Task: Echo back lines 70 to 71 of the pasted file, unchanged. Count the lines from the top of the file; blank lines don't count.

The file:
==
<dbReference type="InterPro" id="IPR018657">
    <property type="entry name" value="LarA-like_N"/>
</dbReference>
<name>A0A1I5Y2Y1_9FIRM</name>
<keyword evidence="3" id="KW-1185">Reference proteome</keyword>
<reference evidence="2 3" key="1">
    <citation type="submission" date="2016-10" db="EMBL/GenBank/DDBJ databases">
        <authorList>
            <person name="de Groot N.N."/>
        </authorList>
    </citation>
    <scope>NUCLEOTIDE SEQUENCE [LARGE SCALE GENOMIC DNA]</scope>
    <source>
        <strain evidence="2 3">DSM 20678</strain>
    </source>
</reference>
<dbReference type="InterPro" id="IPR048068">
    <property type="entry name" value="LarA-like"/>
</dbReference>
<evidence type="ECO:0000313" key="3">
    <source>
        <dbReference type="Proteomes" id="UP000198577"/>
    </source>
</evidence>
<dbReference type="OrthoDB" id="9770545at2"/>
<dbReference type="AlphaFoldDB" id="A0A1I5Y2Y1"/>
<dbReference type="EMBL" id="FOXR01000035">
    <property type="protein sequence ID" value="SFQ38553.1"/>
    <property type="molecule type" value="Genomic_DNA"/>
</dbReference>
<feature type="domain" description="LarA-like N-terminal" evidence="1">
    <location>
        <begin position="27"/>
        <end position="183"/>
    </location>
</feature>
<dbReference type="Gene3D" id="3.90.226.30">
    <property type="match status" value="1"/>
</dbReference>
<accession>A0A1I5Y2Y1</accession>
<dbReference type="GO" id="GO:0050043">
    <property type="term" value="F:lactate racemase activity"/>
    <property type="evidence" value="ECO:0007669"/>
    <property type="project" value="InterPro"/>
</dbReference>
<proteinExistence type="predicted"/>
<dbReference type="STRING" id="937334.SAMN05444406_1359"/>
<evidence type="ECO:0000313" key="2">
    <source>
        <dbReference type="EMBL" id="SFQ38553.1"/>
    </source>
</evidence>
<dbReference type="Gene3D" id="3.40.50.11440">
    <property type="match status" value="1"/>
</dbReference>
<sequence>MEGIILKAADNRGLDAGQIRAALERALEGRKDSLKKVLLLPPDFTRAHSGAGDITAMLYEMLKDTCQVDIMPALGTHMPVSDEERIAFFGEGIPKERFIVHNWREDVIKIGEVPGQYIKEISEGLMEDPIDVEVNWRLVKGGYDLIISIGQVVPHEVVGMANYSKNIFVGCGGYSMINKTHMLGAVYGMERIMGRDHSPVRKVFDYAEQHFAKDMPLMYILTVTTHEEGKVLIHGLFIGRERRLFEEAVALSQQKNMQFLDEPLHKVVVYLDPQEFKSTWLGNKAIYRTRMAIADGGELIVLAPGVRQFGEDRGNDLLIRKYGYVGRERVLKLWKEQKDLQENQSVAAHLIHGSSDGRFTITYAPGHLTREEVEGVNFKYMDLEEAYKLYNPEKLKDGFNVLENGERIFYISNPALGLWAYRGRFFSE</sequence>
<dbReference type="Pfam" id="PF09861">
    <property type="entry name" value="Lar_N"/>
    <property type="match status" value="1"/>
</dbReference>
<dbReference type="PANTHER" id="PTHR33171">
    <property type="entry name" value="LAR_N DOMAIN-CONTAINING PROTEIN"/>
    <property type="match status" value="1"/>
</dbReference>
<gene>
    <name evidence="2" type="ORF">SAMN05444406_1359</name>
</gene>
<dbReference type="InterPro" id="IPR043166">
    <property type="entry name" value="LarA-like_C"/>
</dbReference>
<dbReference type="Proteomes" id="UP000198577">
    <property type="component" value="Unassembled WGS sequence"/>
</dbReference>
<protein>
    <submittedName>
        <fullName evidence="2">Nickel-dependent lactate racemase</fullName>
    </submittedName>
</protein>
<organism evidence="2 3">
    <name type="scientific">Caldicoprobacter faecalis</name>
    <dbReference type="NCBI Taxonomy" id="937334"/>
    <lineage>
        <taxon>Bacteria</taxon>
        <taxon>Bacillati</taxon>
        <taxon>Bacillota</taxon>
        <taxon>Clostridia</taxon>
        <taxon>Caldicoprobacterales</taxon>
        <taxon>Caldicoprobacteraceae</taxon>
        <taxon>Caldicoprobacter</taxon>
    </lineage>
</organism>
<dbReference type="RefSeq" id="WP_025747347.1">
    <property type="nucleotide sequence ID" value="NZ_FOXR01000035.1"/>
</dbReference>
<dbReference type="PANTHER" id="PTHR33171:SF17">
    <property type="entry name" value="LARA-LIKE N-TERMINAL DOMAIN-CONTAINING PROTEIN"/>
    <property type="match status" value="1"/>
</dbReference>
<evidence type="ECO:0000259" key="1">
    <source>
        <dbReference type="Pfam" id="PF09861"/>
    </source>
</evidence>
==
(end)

</dbReference>
<dbReference type="Proteomes" id="UP000198577">